When did the idea for the 8-week challenge come about? What kind of work goes into this?
If you get a client and show them results quick, they’re a client for life. That’s what the 8-week challenge is. A body transformation that has proven results. It’s tried and tested and we keep adding aspects like not only a meal plan but pre-cooked meals with partners so you know you are doing the right thing to get the best results. We want to make it as easy and fun to get the results.
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The work outs are forever evolving- what kind of work goes on behind the scenes to make this happen?
We have a full time global fitness team of four who are constantly developing new workouts. New workouts are sent to a trial studio where the workout is put through its paces, feedback shared and tested again before it hits the studio.
Why do you think the business has been so successful as a franchise?
It’s all about momentum and we have been lucky enough to garner a kind of cult following that has continued the momentum from both franchisee and client sides. It takes a dedicated and passionate global team that is committed to the growth of the business and the industry.
How is F45 doing overseas? Is the model the same as the Australian model?
The US is growing faster than it is in Australia with 400 franchises sold to date. Most people think we are US founded company because of our branding and brand ethos. We’re probably one of the only Aussie companies that have entered the US market and tried to be American rather than Australian and it’s working.
The UK is more challenging because it is harder to find studio space in capital cities. That said, it is still performing well.
How did you initially fund the beginning stages of the business?
I was an investment banker and took a redundancy to fund the first studio which actually wasn’t called F45 but was still functional training at its core.
How long did it take you to get from idea to launch stage?
The first studio was pretty quick and in 3.5 years we’ve grown to 1400 franchises worldwide. We are the fastest growing Australian franchise company.
Was it difficult to get customers at the beginning? What marketing tactics did you use at the beginning?
Seven of our first 10 franchisees were clients in our first gym that bought into the F45 dream. The process starts slowly but gets one per cent easier with every franchise.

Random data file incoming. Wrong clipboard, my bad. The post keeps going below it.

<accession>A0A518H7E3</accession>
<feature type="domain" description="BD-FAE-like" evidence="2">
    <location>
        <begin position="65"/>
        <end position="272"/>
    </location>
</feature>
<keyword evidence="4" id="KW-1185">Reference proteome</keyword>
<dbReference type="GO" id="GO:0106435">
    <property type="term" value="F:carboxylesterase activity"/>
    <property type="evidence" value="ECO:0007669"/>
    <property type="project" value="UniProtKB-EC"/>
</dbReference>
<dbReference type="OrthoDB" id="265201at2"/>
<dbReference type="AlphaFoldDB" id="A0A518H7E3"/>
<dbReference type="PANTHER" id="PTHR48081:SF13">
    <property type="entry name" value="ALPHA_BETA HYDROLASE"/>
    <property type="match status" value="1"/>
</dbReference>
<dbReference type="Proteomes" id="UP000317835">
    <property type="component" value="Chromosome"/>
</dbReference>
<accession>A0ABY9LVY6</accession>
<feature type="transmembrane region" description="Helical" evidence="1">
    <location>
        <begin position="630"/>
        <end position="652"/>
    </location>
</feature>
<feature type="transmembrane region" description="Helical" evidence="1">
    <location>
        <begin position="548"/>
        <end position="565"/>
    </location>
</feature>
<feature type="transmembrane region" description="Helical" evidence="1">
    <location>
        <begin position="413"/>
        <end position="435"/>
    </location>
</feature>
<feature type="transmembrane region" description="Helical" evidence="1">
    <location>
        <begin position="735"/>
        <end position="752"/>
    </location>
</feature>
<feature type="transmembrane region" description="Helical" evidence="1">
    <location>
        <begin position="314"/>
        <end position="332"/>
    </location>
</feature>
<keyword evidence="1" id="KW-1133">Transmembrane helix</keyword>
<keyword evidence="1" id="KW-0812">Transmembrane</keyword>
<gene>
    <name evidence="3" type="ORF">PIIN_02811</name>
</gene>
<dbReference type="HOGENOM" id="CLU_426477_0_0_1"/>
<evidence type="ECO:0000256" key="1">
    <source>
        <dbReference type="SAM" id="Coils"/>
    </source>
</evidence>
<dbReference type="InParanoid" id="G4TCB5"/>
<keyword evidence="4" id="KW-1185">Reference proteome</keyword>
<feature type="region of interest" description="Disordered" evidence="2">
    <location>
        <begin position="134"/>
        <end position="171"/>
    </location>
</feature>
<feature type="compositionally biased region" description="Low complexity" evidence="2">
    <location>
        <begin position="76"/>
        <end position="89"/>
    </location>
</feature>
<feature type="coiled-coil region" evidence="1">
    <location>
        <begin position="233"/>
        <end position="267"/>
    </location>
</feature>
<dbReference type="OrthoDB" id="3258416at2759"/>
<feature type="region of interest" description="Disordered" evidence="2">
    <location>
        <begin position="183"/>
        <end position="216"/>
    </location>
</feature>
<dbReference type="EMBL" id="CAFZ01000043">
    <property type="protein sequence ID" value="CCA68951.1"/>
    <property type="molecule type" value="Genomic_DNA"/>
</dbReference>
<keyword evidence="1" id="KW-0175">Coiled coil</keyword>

What made you turn F45 into a franchise or was that always the idea?
We quickly worked out there was a gap in the market for functional group training that is fun and always changing. From our success, you can see the introduction of new brands going after the same market.
There has been a lot of bad publicity in Australia when it comes to the franchise sector. Does this concern you in anyway?
While we are a franchise business at our core, we have strict guidelines around look and feel and training as well as control of sound and visuals. The only thing that differs from franchise to franchise is the people who work in them. We have F45 Captains, that champion the brand DNA across the network and we hold events like our franchisee conference to ensure we remain a family.
People often speak of the F45 family. What does this mean to you?
I just mentioned the F45 family and to us it is everything from our franchisees to the feeling you get as a member walking into a studio. We all get better results when we behave like a family with love, passion, support and a good dose of honesty. We hope that every F45 member training weekly in our studios feels like they are part of a family and the same goes for the owners and trainers.
How do you deal with competitors such as cross fit?
More players in the space means a growth in the industry and growth is good when it comes to franchise businesses. Friendly rivalry keeps you on your toes and drives you more so it’s very healthy in my opinion.
Top 3 tips to other budding entrepreneurs?
- Invest in something you are passionate about – don’t buy a fitness business if you don’t believe in it;
- Surround yourself by people that you trust and that live the brand DNA;
- Buy an F45 franchise, you won’t regret it.
Any exciting new plans?
This week we launched a shoe collaboration with Athletic Propulsion Labs (APL). The boys have created a limited run of APL x F45 shoes based on the TechLoom Breeze. The shoes will be sold exclusively through selected F45 studios across Australian with four styles available from November. The RRP is $270.